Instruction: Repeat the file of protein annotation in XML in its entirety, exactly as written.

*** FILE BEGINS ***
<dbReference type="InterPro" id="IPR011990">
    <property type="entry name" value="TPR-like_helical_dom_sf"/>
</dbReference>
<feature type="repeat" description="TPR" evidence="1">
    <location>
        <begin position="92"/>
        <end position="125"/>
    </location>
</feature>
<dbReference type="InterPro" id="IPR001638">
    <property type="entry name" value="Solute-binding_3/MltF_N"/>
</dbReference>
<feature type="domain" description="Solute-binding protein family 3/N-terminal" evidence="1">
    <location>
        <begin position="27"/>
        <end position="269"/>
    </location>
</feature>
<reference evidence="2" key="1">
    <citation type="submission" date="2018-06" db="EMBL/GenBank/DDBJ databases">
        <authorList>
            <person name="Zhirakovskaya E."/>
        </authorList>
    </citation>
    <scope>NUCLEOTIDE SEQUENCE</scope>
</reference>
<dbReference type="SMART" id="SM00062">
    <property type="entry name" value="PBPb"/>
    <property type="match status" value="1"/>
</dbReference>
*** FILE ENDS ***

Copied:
<dbReference type="InterPro" id="IPR011990">
    <property type="entry name" value="TPR-like_helical_dom_sf"/>
</dbReference>
<feature type="repeat" description="TPR" evidence="1">
    <location>
        <begin position="92"/>
        <end position="125"/>
    </location>
</feature>
<dbReference type="InterPro" id="IPR001638">
    <property type="entry name" value="Solute-binding_3/MltF_N"/>
</dbReference>
<feature type="domain" description="Solute-binding protein family 3/N-terminal" evidence="1">
    <location>
        <begin position="27"/>
        <end position="269"/>
    </location>
</feature>
<reference evidence="2" key="1">
    <citation type="submission" date="2018-06" db="EMBL/GenBank/DDBJ databases">
        <authorList>
            <person name="Zhirakovskaya E."/>
        </authorList>
    </citation>
    <scope>NUCLEOTIDE SEQUENCE</scope>
</reference>
<dbReference type="SMART" id="SM00062">
    <property type="entry name" value="PBPb"/>
    <property type="match status" value="1"/>
</dbReference>